On Julia Ortega’s bilogy Desde Londres con glamour (“From London with Glamour”):
vCaprichos del destino (“Whims of Fate”), and
v Nuestro lugar en el mundo (“Our Place in the World”)
Sorry so much for the dreamiest, most expectant fans of futurology, but in the not too distant tomorrow (two decades’ time) our planet will definitely not be chock-full of flying cars or any other puzzling, astonishing pieces of junk—At least that is what Julia Ortega puts forward in her recently released couple of novels: a world where people is still texting via WhatsApp through iPhones (Apple Inc. staff may easily relax: their business has a long life ahead); there is also a craze for the same current trendy clothing labels; in political terms, the Western world is still enduring Islamic terrorist attacks, and Israel is the same battleground as we all know it—there is only a significant political change: in Spain, the territory of Catalonia has finally gotten independence. But this is just the background of what the author wants to tell—
In her bilogy, Julia Ortega portrays an unconventional family saga in which women rule at best. Judith Ordóñez, the most rebellious of them all (the most individualistic as well), will face the risky, horrifying effects of free speech firsthand. Judith is a Spanish writer/journalist who settles in London due to the whims of fate. She leaves behind the grievous memories of an impossible love story with another woman, malleable Bárbara, who eventually marries a girlfriend of Judith’s, Michelle. In Caprichos del destino we find out that Michelle’s motives for this marriage are so sick and twisted that she embodies a striking combination between Amanda Woodward and Dr. Kimberly Shaw. That is to say, she is a total soap opera bitch.
In contrast to Judith, her daughter Gillian is a much smoother character, far away from the roar of wars and conflicts. Even her girlfriend and then stepsister Alex(andra) tends to be more spirited than her.
Despite what the first lines of Caprichos del destino may suggest, the truth is that this is not an overt political manifesto. The powerful voice of Judith, role model of feminist, self-sufficient, politically committed, self-made woman, will be silenced all of a sudden, and a dark menacing shadow hovers over the rest of the characters, particularly Gillian. Anyway, this situation will not be the main point in Ortega’s narration; she seems to be more interested in the sentimental side of the story. Thus, in Nuestro lugar en el mundo she focuses on the troublesome romance between Alex and Gillian.
First pally-wally schoolmates, later teen lovers—Alex and Gillian make the perfect lesbian match, getting through hard circumstances, such as family opposition (Josh, Gillian’s alcoholic, former budding film star father, disagrees in the most aggressive way), or the awkward situation of becoming stepsisters when Josh marries Alex’s mother—However, Alex and Gillian’s affective ties are quite weaker than imagined: Alex goes to New York for a wonderful job opportunity, and this forced separation opens this so-happy-so-far couple’s eyes to new horizons—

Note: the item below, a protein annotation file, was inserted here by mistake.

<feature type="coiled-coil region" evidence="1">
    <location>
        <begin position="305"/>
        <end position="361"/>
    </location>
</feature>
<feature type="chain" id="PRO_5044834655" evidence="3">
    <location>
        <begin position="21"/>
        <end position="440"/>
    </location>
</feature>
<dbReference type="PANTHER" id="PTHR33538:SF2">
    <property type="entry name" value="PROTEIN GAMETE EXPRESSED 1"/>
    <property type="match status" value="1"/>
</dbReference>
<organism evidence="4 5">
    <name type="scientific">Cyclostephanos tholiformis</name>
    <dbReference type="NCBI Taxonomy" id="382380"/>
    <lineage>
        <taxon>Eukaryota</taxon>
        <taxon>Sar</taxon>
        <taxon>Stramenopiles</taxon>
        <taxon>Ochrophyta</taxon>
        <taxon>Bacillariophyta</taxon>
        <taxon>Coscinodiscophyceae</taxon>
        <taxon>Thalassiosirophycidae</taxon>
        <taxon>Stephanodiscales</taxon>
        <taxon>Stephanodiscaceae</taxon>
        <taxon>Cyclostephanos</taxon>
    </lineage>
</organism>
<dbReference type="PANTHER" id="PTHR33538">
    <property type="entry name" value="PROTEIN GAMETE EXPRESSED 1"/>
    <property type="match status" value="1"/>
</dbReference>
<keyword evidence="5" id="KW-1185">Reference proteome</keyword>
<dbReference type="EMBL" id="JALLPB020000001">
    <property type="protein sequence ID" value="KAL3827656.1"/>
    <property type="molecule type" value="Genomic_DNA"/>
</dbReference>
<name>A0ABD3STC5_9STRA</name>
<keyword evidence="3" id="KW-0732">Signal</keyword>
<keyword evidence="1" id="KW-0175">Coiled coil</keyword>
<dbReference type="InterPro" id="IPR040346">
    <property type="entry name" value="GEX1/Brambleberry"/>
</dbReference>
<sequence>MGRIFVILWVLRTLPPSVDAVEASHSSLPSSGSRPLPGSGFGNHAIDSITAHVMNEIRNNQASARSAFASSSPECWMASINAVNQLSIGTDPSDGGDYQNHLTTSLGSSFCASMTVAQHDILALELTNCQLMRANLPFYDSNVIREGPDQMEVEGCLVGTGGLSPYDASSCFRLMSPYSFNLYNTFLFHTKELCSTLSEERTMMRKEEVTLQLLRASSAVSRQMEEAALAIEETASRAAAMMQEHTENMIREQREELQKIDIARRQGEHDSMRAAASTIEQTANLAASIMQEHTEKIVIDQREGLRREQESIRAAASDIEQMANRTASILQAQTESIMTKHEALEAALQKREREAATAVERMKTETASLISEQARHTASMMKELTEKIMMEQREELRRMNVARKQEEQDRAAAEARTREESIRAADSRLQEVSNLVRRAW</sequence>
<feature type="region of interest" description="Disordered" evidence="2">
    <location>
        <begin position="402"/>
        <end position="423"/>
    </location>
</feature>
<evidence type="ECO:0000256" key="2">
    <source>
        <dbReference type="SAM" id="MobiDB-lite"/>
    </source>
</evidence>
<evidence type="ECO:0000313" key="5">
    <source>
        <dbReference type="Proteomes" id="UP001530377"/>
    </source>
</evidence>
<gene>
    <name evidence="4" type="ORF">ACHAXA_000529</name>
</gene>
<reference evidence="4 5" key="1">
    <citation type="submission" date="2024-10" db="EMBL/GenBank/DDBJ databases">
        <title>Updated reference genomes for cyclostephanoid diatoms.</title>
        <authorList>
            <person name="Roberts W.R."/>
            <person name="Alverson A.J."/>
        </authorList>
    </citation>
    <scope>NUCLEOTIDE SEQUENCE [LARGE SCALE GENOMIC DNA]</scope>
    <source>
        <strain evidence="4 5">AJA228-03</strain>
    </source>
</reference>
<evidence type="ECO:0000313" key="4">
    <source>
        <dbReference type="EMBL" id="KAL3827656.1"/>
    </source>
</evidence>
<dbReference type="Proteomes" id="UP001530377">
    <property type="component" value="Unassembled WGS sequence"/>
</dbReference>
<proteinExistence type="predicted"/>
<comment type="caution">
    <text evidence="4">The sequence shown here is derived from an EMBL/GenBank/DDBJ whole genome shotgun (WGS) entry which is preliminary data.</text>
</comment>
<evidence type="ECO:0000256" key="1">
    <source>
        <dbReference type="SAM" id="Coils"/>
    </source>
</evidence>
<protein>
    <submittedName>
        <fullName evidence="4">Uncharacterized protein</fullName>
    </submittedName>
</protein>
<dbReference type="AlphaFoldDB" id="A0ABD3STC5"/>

On one hand, Gillian feels tempted by Sam—a male colleague teacher engaged to Olimpia, a bossy hag—, who falls for her the very first moment that he looks at Gill in her astonishing Prada costume. On the other hand, Alex wins the heart of Saffron Adams, an American pop star whose sexual identity has never been revealed to the public—not even to her scary, conservative mother, who suspiciously resembles any of those arrogant Belles of the South fanning themselves proudly (how else?) in Margaret Mitchell’s Gone with the Wind. Out of sight, out of mind—so Sam and Gill unexpectedly get pregnant, while Alex experiences a little hell in her life because of Saffron’s bad-influence friends—though happily recovers from an almost fatal overdose in the end.
Despite disregard, treachery, and deception, Alex and Gill finally make peace, and Alex expresses her wish to see Sam and Gill’s daughter Maerwyn grow up. After all, she is the baby’s auntie.
And if you are missing the ineludible presence in any proper chick lit piece (i.e., the heroine’s gay friend)—then let me introduce Saffron’s friends Eric and Rowan; as charming as pleasant, with a pinch of superficiality, they accurately personify the stereotypical gay couple who is there in the bad times to comfort.
As narrative style is concerned, Ortega’s speech is interestingly delivered: in each chapter, one of the characters tells the story from their viewpoint. This device is especially hilarious when it is Gill’s turn; her debates with her own conscience are foolishly insane.
Feminism, lesbianism, committed literature, politics, family troubles, romance, sex, alcoholism, notoriety, drug abuse, assault, pregnancy, terrorism, situation comedy, soapy plots—each and every single issue, significant or small talk, is present in this funny mixed-up two-volume patchwork set in a future where the woman is the boss—and all the men are merely supporting players.